DO ;2SUB#104 <- #46820$#8021
	    DO ;2SUB#105 <- #14955$#6781
	    DO ;2SUB#106 <- #3484$#38981
	    DO ;2SUB#107 <- #62208$#0

In order for the dictionary to be simple to store and consult, the quine uses byte values above 128 for dictionary symbols. Values below 128 are automatically treated as ASCII character values. Because output values are bit-reversed, this translates into: even values represent ASCII characters, odd values represent dictionary entries.

The dictionary is stored in the first 63 elements of the hybrid array, with two entries per element. Since INTERCAL arrays don't have a zero element, only 126 dictionary entries are available. Entries for symbols 129 through 191 are stored in the top 16 bits of each array element, and entries for symbols 193 through 255 are stored in the bottom 16 bits. Each 16-bit value in turn contains two 8-bit symbol values, the left-hand symbol being in the top 8 bits.

The other 44 array elements comprise the bytestream that, when decompressed, recreates the program's third and final section.

Note, by the way, that none of the above lines begin with PLEASE. All of the quine's politesse is packed into the rest of the program.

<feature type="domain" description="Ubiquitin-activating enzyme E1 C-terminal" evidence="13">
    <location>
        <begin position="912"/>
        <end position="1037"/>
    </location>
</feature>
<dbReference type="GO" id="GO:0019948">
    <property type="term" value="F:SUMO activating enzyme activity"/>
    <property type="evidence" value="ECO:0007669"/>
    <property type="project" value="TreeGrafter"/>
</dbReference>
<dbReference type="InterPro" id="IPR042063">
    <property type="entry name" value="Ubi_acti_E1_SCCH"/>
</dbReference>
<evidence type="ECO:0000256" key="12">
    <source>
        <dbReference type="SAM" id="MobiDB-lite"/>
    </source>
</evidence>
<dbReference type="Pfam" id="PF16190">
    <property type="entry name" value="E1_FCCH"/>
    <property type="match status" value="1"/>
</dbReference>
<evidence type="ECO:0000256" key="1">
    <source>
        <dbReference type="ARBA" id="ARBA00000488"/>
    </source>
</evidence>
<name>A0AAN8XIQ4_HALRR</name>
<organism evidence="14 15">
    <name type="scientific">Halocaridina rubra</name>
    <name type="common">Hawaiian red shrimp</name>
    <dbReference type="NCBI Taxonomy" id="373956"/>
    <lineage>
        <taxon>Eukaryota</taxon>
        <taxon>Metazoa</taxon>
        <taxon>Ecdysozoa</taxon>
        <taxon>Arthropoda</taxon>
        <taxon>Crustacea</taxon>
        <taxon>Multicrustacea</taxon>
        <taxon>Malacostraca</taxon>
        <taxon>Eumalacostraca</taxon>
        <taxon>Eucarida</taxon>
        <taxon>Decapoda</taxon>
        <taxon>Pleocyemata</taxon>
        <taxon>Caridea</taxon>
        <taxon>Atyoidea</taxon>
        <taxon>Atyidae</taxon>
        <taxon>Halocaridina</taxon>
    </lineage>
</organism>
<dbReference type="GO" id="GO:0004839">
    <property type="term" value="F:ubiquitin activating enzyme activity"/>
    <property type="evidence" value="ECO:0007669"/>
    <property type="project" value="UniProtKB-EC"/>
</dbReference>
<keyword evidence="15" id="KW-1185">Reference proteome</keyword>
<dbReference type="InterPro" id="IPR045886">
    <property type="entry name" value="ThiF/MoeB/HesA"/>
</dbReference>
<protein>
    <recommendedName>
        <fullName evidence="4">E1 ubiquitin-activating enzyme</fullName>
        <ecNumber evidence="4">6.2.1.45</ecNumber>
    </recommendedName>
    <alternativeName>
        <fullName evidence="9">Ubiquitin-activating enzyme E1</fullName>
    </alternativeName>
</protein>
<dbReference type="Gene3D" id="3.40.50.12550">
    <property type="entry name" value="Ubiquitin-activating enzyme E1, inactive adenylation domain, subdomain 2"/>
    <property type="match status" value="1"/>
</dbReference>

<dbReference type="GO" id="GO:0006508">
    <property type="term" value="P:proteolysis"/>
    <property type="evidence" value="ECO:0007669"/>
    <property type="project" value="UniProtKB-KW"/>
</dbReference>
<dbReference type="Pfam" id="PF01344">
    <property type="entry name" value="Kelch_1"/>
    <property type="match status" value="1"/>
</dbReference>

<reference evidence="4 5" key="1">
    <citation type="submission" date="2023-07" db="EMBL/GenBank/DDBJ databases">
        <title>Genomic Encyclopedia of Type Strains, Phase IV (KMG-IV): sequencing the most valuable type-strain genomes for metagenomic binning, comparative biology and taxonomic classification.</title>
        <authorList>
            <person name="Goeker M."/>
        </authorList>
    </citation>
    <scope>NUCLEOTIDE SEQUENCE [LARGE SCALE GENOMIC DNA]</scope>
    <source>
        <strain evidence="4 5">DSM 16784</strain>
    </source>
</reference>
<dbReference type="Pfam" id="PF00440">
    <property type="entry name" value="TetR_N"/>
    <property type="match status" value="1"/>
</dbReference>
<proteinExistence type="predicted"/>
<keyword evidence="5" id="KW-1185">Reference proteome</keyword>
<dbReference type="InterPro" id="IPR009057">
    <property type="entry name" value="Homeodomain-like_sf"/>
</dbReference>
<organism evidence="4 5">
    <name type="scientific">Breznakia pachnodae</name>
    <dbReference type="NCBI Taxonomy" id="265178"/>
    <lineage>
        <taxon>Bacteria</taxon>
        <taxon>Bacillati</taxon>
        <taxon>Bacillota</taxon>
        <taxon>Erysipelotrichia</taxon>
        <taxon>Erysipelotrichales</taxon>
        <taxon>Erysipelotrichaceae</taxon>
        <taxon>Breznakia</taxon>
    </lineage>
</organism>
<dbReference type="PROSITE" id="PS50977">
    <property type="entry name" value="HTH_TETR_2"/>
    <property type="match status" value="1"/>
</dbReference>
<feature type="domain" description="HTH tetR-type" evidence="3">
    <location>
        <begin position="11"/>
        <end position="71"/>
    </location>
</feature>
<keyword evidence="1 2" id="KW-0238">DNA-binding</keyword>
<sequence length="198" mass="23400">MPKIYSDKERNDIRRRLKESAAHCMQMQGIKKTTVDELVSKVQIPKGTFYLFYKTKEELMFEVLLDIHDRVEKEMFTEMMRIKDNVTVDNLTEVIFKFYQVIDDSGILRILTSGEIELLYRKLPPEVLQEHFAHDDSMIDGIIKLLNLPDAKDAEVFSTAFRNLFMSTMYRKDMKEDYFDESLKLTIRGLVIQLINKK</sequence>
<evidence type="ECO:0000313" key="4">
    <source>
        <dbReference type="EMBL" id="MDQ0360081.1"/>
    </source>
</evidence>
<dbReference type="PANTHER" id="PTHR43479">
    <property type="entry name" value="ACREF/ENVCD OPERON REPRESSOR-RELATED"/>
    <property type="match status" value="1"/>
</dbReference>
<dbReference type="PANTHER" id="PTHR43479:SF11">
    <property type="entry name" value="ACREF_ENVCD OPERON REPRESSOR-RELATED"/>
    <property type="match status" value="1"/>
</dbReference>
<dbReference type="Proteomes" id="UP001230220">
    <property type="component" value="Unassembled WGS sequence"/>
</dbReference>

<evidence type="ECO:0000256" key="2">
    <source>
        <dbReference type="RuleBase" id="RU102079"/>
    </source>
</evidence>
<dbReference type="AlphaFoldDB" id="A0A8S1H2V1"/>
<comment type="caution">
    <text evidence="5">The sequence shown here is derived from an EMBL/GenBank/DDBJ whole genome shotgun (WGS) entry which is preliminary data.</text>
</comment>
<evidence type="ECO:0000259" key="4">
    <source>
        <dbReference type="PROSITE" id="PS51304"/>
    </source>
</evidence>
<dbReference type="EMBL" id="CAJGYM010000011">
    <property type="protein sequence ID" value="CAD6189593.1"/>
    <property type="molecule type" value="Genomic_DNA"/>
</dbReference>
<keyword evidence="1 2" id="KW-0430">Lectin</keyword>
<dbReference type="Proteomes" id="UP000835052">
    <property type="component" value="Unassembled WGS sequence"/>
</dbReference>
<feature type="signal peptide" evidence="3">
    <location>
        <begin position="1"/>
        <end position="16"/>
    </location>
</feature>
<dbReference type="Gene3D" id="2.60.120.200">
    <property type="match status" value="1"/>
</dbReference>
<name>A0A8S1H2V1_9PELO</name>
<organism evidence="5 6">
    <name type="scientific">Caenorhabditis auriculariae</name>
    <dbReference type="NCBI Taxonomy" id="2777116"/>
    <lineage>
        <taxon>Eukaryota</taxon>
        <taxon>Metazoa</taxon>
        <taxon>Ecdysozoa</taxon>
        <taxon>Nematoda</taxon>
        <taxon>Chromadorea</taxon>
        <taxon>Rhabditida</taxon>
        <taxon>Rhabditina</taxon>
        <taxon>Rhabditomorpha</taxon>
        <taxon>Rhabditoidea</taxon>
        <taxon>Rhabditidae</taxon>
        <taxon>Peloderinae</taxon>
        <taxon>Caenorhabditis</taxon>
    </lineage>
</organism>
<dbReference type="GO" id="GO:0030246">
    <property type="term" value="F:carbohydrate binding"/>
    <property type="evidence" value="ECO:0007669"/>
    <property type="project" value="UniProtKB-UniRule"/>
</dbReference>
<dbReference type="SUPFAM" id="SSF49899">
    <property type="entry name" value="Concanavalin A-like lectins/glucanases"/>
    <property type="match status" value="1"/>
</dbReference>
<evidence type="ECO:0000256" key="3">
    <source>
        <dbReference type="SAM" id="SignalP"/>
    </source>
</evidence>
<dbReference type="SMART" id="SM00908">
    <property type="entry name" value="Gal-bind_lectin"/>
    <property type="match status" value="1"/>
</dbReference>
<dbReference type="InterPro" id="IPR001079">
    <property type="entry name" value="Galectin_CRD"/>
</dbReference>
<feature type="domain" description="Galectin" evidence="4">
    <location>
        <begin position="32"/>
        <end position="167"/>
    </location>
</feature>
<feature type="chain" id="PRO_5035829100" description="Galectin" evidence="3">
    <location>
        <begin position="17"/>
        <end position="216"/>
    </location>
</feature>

The final element of ;2 is special in two ways. First and most visibly, it is the only entry that has all zero bits in the interleaved right half of its value. Second, it is the only entry that contains a zero byte. That is to say, when the 32-bit entries are separated into four sequential 8-bit values, this is the only entry that contains an octet equal to zero. These two different "zeroes" are each used as sentinels to indicate the end of the data. The former zero is used when outputting the second section, and the latter zero is used when outputting the third section.

The fact that ;2 is created with 255 elements when it only uses 107 is due to a minor optimization, which is explained below.

Having dispensed with sections one and two, it's time to examine section three. This is where the actual program is. To start, let's look at the subroutines. There are five main subroutines:

(4)     Call (1001).
(24)    Print the (bit-reversed) character in .2.
(1)     Print .1 as a decimal number.
(2)     Output the string represented by the compressed byte in .2.
(14)    Call (2) and then call (1).

Let us examine these before turning to the main program, starting with (4).

(4)	    DO (1001) NEXT